“Tonight we celebrate the brilliance of our ancestors and the knowledge of their teachings,” Snuneymuxw First Nation Chief Mike Wyse (Xumtilum) told guests at a June 21 dinner celebrating two years of progress since Snuneymuxw First Nation (SFN) and BC Housing signed a memorandum of understanding (MOU) focused on developing housing through SFN teachings and community knowledge.
“Our longhouses were a place where we gather our teachings, our language, our songs,” Wyse told the guests gathered at the Coast Bastion Hotel. A replica longhouse watched over the celebration, one of the various ways that SFN’s history of treaty relations and reclaiming sovereignty was honoured.
A shift in SFN’s demographic on and off reserve has shaped what housing options the nation has looked into, said Wyse.
“In the last 50 years, within even my lifetime, families have shrunk,” he said. “So, the need for bigger homes is not as greatly needed.” The focus has moved away from larger multi-story houses to more rancher style and multi-family dwellings, he added.
SFN is one of the largest nations in the province with roughly 2,000 members yet has the smallest per capita land base in all of B.C.
Wyse noted that the current aim to have 300 units move-in ready by 2028 is a short-term goal in what is expected to be a longer partnership to “strengthen housing outcomes for all who live in this sacred territory.”
Indigenous populations are growing faster than non-Indigenous populations, according to the most recent census. SFN’s youth are kept in mind during planning stages, Premier David Eby said during his speech at the event.
“They’re looking for community spaces as well, places to connect,” he said, pointing to soccer pitches and basketball courts. “That’s a factor when planning developments and considering what services should be nearby.”
Eby was gifted a metal etching of a longhouse as thanks for honouring the MOU and working in partnership with SFN to continue developing housing throughout the region.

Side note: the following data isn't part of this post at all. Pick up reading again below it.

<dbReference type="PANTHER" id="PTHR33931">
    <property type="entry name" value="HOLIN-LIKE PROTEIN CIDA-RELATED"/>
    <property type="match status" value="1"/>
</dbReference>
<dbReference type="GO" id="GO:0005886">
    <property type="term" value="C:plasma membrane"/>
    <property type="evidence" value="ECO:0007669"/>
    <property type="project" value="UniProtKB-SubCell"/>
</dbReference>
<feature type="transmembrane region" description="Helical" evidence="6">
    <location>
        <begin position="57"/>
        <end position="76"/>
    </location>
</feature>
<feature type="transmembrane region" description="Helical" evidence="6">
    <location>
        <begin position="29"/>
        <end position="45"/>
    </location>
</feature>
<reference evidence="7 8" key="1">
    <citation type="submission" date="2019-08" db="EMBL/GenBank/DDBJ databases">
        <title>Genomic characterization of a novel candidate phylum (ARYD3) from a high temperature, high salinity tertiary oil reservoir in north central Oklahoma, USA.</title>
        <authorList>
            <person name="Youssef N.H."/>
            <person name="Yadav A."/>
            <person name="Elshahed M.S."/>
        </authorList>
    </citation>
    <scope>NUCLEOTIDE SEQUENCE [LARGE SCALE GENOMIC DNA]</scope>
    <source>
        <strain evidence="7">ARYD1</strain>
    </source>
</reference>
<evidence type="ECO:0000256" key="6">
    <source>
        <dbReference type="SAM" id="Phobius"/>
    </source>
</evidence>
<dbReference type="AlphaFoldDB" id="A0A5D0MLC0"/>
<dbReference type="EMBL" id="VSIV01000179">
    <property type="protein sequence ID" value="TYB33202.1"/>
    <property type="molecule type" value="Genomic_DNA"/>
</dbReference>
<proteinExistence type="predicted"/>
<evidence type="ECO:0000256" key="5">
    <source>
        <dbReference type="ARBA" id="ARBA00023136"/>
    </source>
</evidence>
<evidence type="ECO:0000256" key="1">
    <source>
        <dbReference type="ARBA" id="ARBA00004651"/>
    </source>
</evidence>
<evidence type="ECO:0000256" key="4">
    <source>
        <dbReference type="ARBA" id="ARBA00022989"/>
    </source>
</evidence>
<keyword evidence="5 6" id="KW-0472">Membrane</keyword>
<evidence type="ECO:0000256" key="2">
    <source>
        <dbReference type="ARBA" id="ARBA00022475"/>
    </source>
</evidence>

In return, he gifted Wyse with a hand-carved burl bowl, saying, “I hope tonight we can fill it with good energy to keep walking this path together.”
In 2021, SFN signed an MOU with BC Housing to work on developing culturally appropriate housing, which is a departure from the way things were previously done, said Eby.
Typically, nations work with the federal government to build housing on reserve land. Alternately, this agreement represents a move towards making decisions more as nation-to-nation partnerships with the province and allows for development on and off reserve.
Wyse advised other nations interested in exploring similar agreements to “keep persistent” and keep sharing the need for First Nations-led housing. “We’re very happy that Snuneymyxw is where we’re at today, and we’re being heard,” he added.
Eby said the government has used teachings from SFN and strategies learned from the partnership to develop a framework for future housing agreements with other nations across the province.
“Each nation has its own approaches and its own priorities,” Eby stressed. “But this model of the MOU and shared agreement to work together on the principle, and then developing plans from there, is one that has worked well in other places across the province.”
Wyse explained that bringing nation members back home to Snuneymuxw has been a key focus for current and former SFN governments.
“We have members that live in the [United] States,” Wyse said during a question period after the celebration. “A big number of our membership live down in the Seattle area, Vancouver, Victoria. We’re going to give them the opportunity to come home now.”
That echoes similar statements made during a May 18 celebration of the return of 41 hectares of land to SFN through a partnership with Vancouver-based developer Seacliff Properties. The unprecedented land transfer from a private landowner added to the existing 266 hectares of SFN’s reserve land.
The partnership and housing goals are separate from BC’s overall housing strategies, but Eby said the plans have the same need in mind.
“We all want to see more affordable housing for people in BC to call home. The knowledge, strategies and plans we share are all focused on that goal,” he said.
Current projects involved in the Snuneymuxw BC Housing partnership include:
- The 355 Nicol St project, 35 units of supportive housing operated by SFN will provide housing for Snuneymuxw and Indigenous community members experiencing or at risk of homelessness. More than one-third of people experiencing homelessness in Nanaimo identify as Indigenous, though they represent just eight per cent of the overall population. The project is currently pending rezoning.
- The Te͛tuxtwun project (pronounced Tey-tux-tun) located at Fifth Street and Howard Avenue in Harewood. The redevelopment involves “knowledge partners” SFN, the City of Nanaimo, School District 68 and BC Housing and will include more than 300 subsidized, affordable rental and market housing units, community gathering spaces and an alternative learning school.
- A fourplex development at 611 Kennedy St. will provide three-bedroom units for Snuneymuxw working professionals. SFN will manage the building, with operational support from M͛akola Housing Society and a planned move-in date of August 2023.
- La’lum’utul (care for one another) will provide eight homes for Indigenous families on reserve with construction planned to start July 2023.